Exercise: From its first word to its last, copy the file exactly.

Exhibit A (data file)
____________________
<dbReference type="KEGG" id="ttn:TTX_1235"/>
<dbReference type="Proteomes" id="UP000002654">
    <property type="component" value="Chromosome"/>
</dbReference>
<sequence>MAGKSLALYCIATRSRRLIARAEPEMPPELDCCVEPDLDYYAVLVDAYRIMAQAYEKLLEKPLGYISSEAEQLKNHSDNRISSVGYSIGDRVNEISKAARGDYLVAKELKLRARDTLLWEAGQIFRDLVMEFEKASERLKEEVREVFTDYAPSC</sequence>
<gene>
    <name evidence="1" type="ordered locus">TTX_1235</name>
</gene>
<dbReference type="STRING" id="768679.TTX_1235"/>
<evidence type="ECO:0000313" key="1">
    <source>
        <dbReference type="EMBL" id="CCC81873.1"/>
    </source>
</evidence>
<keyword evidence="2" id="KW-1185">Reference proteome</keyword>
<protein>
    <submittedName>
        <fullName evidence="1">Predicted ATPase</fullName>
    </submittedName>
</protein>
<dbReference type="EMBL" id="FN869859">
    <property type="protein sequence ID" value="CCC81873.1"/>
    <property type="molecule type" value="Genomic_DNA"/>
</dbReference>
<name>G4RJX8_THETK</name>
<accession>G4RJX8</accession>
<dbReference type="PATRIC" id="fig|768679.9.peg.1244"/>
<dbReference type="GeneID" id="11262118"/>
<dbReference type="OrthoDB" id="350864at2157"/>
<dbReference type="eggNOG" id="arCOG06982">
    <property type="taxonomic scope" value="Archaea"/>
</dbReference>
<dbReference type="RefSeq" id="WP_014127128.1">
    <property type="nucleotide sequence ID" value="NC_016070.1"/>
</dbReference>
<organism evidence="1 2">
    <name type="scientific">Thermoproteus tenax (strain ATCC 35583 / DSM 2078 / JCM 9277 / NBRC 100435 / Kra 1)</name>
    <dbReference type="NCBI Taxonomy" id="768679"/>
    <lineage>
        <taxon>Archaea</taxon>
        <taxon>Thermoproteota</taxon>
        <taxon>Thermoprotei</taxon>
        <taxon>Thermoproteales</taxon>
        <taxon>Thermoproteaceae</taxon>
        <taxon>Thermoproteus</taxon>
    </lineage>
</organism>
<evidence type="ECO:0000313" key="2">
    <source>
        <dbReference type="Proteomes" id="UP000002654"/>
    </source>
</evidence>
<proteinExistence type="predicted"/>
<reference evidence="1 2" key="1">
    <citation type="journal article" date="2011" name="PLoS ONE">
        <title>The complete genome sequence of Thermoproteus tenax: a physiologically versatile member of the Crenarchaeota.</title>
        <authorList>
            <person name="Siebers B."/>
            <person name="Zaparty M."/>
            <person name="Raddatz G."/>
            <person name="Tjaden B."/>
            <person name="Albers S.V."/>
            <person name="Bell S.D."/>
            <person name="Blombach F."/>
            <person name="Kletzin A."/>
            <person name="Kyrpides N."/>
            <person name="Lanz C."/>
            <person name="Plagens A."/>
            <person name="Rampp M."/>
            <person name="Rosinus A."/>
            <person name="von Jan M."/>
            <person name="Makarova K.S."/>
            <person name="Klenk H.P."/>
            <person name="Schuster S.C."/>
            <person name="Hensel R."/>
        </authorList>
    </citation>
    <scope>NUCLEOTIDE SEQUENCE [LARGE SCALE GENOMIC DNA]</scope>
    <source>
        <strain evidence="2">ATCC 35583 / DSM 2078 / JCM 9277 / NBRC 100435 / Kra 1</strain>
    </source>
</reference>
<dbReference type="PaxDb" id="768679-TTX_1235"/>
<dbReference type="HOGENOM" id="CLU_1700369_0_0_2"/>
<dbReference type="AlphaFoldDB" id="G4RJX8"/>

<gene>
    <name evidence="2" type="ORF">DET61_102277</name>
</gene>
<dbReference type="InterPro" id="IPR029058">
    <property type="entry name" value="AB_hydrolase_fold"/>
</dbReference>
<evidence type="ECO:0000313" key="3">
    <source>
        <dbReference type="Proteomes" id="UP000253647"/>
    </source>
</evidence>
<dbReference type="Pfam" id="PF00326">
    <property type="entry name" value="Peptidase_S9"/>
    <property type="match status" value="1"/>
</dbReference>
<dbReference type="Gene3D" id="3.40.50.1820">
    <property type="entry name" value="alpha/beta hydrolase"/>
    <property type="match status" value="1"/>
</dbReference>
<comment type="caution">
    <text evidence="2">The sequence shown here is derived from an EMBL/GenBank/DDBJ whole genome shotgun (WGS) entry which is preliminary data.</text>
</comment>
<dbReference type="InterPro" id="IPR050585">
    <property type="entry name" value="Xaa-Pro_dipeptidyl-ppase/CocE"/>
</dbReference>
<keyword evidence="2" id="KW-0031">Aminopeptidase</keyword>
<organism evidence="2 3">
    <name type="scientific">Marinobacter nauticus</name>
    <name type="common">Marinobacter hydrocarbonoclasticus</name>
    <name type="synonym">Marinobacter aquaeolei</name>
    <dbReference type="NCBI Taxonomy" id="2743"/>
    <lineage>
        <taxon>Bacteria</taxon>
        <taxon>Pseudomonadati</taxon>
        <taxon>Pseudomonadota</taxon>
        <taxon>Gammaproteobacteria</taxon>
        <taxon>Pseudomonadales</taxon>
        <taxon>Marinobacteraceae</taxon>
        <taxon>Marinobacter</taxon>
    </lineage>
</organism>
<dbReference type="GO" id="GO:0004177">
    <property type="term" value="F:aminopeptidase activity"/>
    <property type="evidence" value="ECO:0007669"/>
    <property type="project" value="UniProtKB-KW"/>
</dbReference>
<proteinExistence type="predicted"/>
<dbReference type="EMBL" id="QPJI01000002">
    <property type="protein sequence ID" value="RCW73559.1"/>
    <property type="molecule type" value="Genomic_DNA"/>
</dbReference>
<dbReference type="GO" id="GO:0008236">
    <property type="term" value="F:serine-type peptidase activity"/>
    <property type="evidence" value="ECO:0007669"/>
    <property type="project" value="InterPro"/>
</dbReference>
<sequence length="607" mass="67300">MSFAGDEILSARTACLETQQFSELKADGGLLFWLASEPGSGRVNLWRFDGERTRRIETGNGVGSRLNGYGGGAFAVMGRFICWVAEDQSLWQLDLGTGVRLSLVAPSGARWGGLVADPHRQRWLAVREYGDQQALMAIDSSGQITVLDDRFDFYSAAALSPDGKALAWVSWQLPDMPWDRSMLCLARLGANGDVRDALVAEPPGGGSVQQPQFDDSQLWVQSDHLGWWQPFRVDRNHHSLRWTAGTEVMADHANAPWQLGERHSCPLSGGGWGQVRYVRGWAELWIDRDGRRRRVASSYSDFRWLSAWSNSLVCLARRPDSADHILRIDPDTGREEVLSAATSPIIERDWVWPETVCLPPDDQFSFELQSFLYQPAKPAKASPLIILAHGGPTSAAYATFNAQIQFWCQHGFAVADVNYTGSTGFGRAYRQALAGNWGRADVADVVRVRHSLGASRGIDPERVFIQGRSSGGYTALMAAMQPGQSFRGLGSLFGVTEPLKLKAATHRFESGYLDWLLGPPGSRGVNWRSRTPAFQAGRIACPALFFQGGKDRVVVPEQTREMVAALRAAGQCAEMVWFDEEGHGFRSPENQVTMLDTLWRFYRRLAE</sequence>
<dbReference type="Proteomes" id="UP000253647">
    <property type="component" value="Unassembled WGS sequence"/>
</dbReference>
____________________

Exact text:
<dbReference type="KEGG" id="ttn:TTX_1235"/>
<dbReference type="Proteomes" id="UP000002654">
    <property type="component" value="Chromosome"/>
</dbReference>
<sequence>MAGKSLALYCIATRSRRLIARAEPEMPPELDCCVEPDLDYYAVLVDAYRIMAQAYEKLLEKPLGYISSEAEQLKNHSDNRISSVGYSIGDRVNEISKAARGDYLVAKELKLRARDTLLWEAGQIFRDLVMEFEKASERLKEEVREVFTDYAPSC</sequence>
<gene>
    <name evidence="1" type="ordered locus">TTX_1235</name>
</gene>
<dbReference type="STRING" id="768679.TTX_1235"/>
<evidence type="ECO:0000313" key="1">
    <source>
        <dbReference type="EMBL" id="CCC81873.1"/>
    </source>
</evidence>
<keyword evidence="2" id="KW-1185">Reference proteome</keyword>
<protein>
    <submittedName>
        <fullName evidence="1">Predicted ATPase</fullName>
    </submittedName>
</protein>
<dbReference type="EMBL" id="FN869859">
    <property type="protein sequence ID" value="CCC81873.1"/>
    <property type="molecule type" value="Genomic_DNA"/>
</dbReference>
<name>G4RJX8_THETK</name>
<accession>G4RJX8</accession>
<dbReference type="PATRIC" id="fig|768679.9.peg.1244"/>
<dbReference type="GeneID" id="11262118"/>
<dbReference type="OrthoDB" id="350864at2157"/>
<dbReference type="eggNOG" id="arCOG06982">
    <property type="taxonomic scope" value="Archaea"/>
</dbReference>
<dbReference type="RefSeq" id="WP_014127128.1">
    <property type="nucleotide sequence ID" value="NC_016070.1"/>
</dbReference>
<organism evidence="1 2">
    <name type="scientific">Thermoproteus tenax (strain ATCC 35583 / DSM 2078 / JCM 9277 / NBRC 100435 / Kra 1)</name>
    <dbReference type="NCBI Taxonomy" id="768679"/>
    <lineage>
        <taxon>Archaea</taxon>
        <taxon>Thermoproteota</taxon>
        <taxon>Thermoprotei</taxon>
        <taxon>Thermoproteales</taxon>
        <taxon>Thermoproteaceae</taxon>
        <taxon>Thermoproteus</taxon>
    </lineage>
</organism>
<evidence type="ECO:0000313" key="2">
    <source>
        <dbReference type="Proteomes" id="UP000002654"/>
    </source>
</evidence>
<proteinExistence type="predicted"/>
<reference evidence="1 2" key="1">
    <citation type="journal article" date="2011" name="PLoS ONE">
        <title>The complete genome sequence of Thermoproteus tenax: a physiologically versatile member of the Crenarchaeota.</title>
        <authorList>
            <person name="Siebers B."/>
            <person name="Zaparty M."/>
            <person name="Raddatz G."/>
            <person name="Tjaden B."/>
            <person name="Albers S.V."/>
            <person name="Bell S.D."/>
            <person name="Blombach F."/>
            <person name="Kletzin A."/>
            <person name="Kyrpides N."/>
            <person name="Lanz C."/>
            <person name="Plagens A."/>
            <person name="Rampp M."/>
            <person name="Rosinus A."/>
            <person name="von Jan M."/>
            <person name="Makarova K.S."/>
            <person name="Klenk H.P."/>
            <person name="Schuster S.C."/>
            <person name="Hensel R."/>
        </authorList>
    </citation>
    <scope>NUCLEOTIDE SEQUENCE [LARGE SCALE GENOMIC DNA]</scope>
    <source>
        <strain evidence="2">ATCC 35583 / DSM 2078 / JCM 9277 / NBRC 100435 / Kra 1</strain>
    </source>
</reference>
<dbReference type="PaxDb" id="768679-TTX_1235"/>
<dbReference type="HOGENOM" id="CLU_1700369_0_0_2"/>
<dbReference type="AlphaFoldDB" id="G4RJX8"/>

<gene>
    <name evidence="2" type="ORF">DET61_102277</name>
</gene>
<dbReference type="InterPro" id="IPR029058">
    <property type="entry name" value="AB_hydrolase_fold"/>
</dbReference>
<evidence type="ECO:0000313" key="3">
    <source>
        <dbReference type="Proteomes" id="UP000253647"/>
    </source>
</evidence>
<dbReference type="Pfam" id="PF00326">
    <property type="entry name" value="Peptidase_S9"/>
    <property type="match status" value="1"/>
</dbReference>
<dbReference type="Gene3D" id="3.40.50.1820">
    <property type="entry name" value="alpha/beta hydrolase"/>
    <property type="match status" value="1"/>
</dbReference>
<comment type="caution">
    <text evidence="2">The sequence shown here is derived from an EMBL/GenBank/DDBJ whole genome shotgun (WGS) entry which is preliminary data.</text>
</comment>
<dbReference type="InterPro" id="IPR050585">
    <property type="entry name" value="Xaa-Pro_dipeptidyl-ppase/CocE"/>
</dbReference>
<keyword evidence="2" id="KW-0031">Aminopeptidase</keyword>
<organism evidence="2 3">
    <name type="scientific">Marinobacter nauticus</name>
    <name type="common">Marinobacter hydrocarbonoclasticus</name>
    <name type="synonym">Marinobacter aquaeolei</name>
    <dbReference type="NCBI Taxonomy" id="2743"/>
    <lineage>
        <taxon>Bacteria</taxon>
        <taxon>Pseudomonadati</taxon>
        <taxon>Pseudomonadota</taxon>
        <taxon>Gammaproteobacteria</taxon>
        <taxon>Pseudomonadales</taxon>
        <taxon>Marinobacteraceae</taxon>
        <taxon>Marinobacter</taxon>
    </lineage>
</organism>
<dbReference type="GO" id="GO:0004177">
    <property type="term" value="F:aminopeptidase activity"/>
    <property type="evidence" value="ECO:0007669"/>
    <property type="project" value="UniProtKB-KW"/>
</dbReference>
<proteinExistence type="predicted"/>
<dbReference type="EMBL" id="QPJI01000002">
    <property type="protein sequence ID" value="RCW73559.1"/>
    <property type="molecule type" value="Genomic_DNA"/>
</dbReference>
<dbReference type="GO" id="GO:0008236">
    <property type="term" value="F:serine-type peptidase activity"/>
    <property type="evidence" value="ECO:0007669"/>
    <property type="project" value="InterPro"/>
</dbReference>
<sequence length="607" mass="67300">MSFAGDEILSARTACLETQQFSELKADGGLLFWLASEPGSGRVNLWRFDGERTRRIETGNGVGSRLNGYGGGAFAVMGRFICWVAEDQSLWQLDLGTGVRLSLVAPSGARWGGLVADPHRQRWLAVREYGDQQALMAIDSSGQITVLDDRFDFYSAAALSPDGKALAWVSWQLPDMPWDRSMLCLARLGANGDVRDALVAEPPGGGSVQQPQFDDSQLWVQSDHLGWWQPFRVDRNHHSLRWTAGTEVMADHANAPWQLGERHSCPLSGGGWGQVRYVRGWAELWIDRDGRRRRVASSYSDFRWLSAWSNSLVCLARRPDSADHILRIDPDTGREEVLSAATSPIIERDWVWPETVCLPPDDQFSFELQSFLYQPAKPAKASPLIILAHGGPTSAAYATFNAQIQFWCQHGFAVADVNYTGSTGFGRAYRQALAGNWGRADVADVVRVRHSLGASRGIDPERVFIQGRSSGGYTALMAAMQPGQSFRGLGSLFGVTEPLKLKAATHRFESGYLDWLLGPPGSRGVNWRSRTPAFQAGRIACPALFFQGGKDRVVVPEQTREMVAALRAAGQCAEMVWFDEEGHGFRSPENQVTMLDTLWRFYRRLAE</sequence>
<dbReference type="Proteomes" id="UP000253647">
    <property type="component" value="Unassembled WGS sequence"/>
</dbReference>